New dress for fall

Before this spring, I had never sewn with ponte despite having a few cuts in stash. I made up two pairs of pants this spring and they are very comfortable, although both are pilling a bit on the inner thighs. This meant I was pretty sure that any future uses would have to be dresses to eliminate that concern, but I had no plans. Then, this lovely bolt of wine colored ponte (rayon/nylon, which never happens) showed up at Hancock’s just screaming to become a dress.
Additionally, I needed a new dress as I was going to the symphony last weekend, but no, this didn’t get done in time, alas. After going through my ridiculous pattern stash, I settled on Vogue 1360, a Kay Unger design. Some of her designs veer matronly in my mind (1182, I’m looking at you), though apparently not enough to keep the patterns from being bought and in one case, tried. This one, however, was perfect for what I had in mind. The seaming is interesting without being too much and the princess seams were perfect for getting the fit right.

So let’s talk alterations. This dress is labeled close-fitting, but I didn’t want something that would need the Spanx for wearing on an everyday basis and I worried that the size 14 I normally cut for dress bottoms/skirts would be too tight, as, cough, I’ve put on some weight. I cut the skirt front and back side pieces out as a straight size 16. The front and back pieces were traced as a size 10 with ½” tucked out above the princess seams and then pivoted for the side seam only into a size 16 at the waist; I didn’t slide as I did not want to be adding length since I was using slash and spread for the FBA, which doesn’t add length. Same deal for the side back bodice. The side front bodice got a ¾” FBA and a smidge added to the side to line it up with the side front skirt cutting line. A quick tissue fitting showed that the bust apex was then 1 1/8” too high, so that was lowered. I measured the back length on a quick hunch and it was ½” too long still, but seemed fine in the front, so I tucked out for a swayback, though the back view shows that I still have too much extra fabric there.
Actually, now that I’m looking at the pictures, I don’t think a swayback tuck was the right answer. I should have shortened the entire bodice just above the waist. The curve of the hip is hitting a little lower than the curve of my hip. So I keep pulling the front down to smooth it out, obscuring the problem, but I’m not able to hide it in the back as readily.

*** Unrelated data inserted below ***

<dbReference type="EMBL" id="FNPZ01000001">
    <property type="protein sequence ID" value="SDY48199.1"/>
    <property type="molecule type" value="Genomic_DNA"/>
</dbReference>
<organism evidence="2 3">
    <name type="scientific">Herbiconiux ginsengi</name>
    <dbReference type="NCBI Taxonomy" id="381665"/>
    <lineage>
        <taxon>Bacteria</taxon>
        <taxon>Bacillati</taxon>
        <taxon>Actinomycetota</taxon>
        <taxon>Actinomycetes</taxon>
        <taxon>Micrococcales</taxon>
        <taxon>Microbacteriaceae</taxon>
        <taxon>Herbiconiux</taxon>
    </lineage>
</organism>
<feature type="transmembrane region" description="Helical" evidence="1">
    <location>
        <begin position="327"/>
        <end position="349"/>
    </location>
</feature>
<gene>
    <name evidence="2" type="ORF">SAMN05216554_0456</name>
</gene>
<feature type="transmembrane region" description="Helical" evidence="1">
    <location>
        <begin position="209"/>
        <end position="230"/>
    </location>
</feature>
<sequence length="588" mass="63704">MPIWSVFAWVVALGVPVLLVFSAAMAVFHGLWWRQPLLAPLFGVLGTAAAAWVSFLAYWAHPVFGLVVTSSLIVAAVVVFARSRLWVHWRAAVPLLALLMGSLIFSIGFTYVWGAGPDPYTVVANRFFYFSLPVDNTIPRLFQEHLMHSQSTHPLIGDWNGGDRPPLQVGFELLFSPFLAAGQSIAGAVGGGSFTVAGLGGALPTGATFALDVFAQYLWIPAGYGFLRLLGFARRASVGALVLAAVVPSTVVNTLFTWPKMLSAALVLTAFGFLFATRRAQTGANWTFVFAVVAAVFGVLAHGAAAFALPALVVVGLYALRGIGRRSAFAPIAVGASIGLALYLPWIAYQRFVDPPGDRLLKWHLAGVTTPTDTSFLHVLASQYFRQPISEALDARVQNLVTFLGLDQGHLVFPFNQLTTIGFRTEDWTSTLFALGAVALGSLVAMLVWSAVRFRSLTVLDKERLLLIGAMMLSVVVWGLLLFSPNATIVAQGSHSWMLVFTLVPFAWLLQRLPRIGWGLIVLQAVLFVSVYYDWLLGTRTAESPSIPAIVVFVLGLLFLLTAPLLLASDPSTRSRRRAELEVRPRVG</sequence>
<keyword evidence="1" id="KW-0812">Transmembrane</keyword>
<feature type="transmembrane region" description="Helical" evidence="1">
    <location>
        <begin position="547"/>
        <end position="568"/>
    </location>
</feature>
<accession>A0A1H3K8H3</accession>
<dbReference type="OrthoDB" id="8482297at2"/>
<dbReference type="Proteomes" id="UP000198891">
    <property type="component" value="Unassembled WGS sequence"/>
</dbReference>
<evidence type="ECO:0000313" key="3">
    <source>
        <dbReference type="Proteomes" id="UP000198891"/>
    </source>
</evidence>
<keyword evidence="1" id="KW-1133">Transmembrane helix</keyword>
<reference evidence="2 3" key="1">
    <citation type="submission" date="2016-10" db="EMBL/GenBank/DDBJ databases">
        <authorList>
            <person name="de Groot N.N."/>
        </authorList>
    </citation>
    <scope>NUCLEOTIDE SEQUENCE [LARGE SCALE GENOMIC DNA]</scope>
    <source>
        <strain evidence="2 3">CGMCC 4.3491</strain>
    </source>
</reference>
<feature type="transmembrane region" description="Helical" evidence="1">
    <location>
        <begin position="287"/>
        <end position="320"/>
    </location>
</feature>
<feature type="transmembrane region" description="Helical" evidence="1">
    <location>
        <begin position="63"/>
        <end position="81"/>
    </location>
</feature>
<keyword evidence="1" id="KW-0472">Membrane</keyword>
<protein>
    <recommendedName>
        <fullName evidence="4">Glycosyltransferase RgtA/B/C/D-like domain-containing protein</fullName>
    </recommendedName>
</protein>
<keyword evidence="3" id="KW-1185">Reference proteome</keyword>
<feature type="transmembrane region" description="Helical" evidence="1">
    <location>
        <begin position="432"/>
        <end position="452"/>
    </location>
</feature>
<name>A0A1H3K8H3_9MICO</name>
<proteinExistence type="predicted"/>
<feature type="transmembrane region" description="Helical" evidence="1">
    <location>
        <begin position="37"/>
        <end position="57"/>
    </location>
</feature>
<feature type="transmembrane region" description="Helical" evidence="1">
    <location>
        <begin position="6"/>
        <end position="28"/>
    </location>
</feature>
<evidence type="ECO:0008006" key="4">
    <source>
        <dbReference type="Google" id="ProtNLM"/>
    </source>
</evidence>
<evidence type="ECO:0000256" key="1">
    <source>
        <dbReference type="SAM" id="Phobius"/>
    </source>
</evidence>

Moving on, when sewing everything together I decided to test whether or not I had enough stretch in the fabric to get it on allowing me to omit the zipper. Happily I was able to and not just because I got to skip putting in the zipper. I have a continual problem with back necklines standing away from my body and extra fabric between the shoulder blades. I think I should be doing a narrow back adjustment, but I’ve never tried that and I am unsure what I should do with the neckline. My quick and dirty answer for this dress was to just take it in along the back seam to get a better fit. I ended up with a 1 ¼” seam allowance, but it did solve the problem for this dress. Deeper back necklines don’t have the same problem, so I think it’s something about my upper back and neck, but I haven’t bothered figuring it out yet. Hey, I’m just happy I remembered to petite this dress.
Back seam, showing the basting at 5/8″ and the stitching at 1 1/4″ Note the totally not matching thread. How did I end up with 6 different spools of red thread that are all wrong for this fabric? I settled on gray and purple instead.

Overall I’m thrilled with this dress and love that it’s comfortable, yet put together feeling. My other knit dresses all scream casual to me, so this is definitely a great addition to my wardrobe. Thinking about it, most of my dresses are prints and there is something nice about wearing a solid color. The ponte was a dream to sew with and everything was constructed with just the sewing machine. The only thing I didn’t like about the fabric was that it was not the best at pressing. Even at the lowest setting on the iron, I was getting impressions from the seam allowance and using a press cloth did not help. Weird. The tricot lining was a bit of a pain as it seemed to grow in size and wants to creep up under the dress (I haven’t tacked it at the bottom yet). I hemmed by hand using the weird invisible nylon thread, which I was not thrilled to be using, but I had no thread that would have worked otherwise.
I finished up in time to take the kids to Chick-Fil-A for dinner, and I was pleasantly surprised when the high school-aged girl behind the counter complimented me on my dress. No, it’s not the first time that people in person have said nice things about dresses that I’ve made, but it’s always nice to hear as I tend to worry that my handmade clothes stick out and not in a good way. So getting kind remarks from people who have no idea that I sew makes my day.


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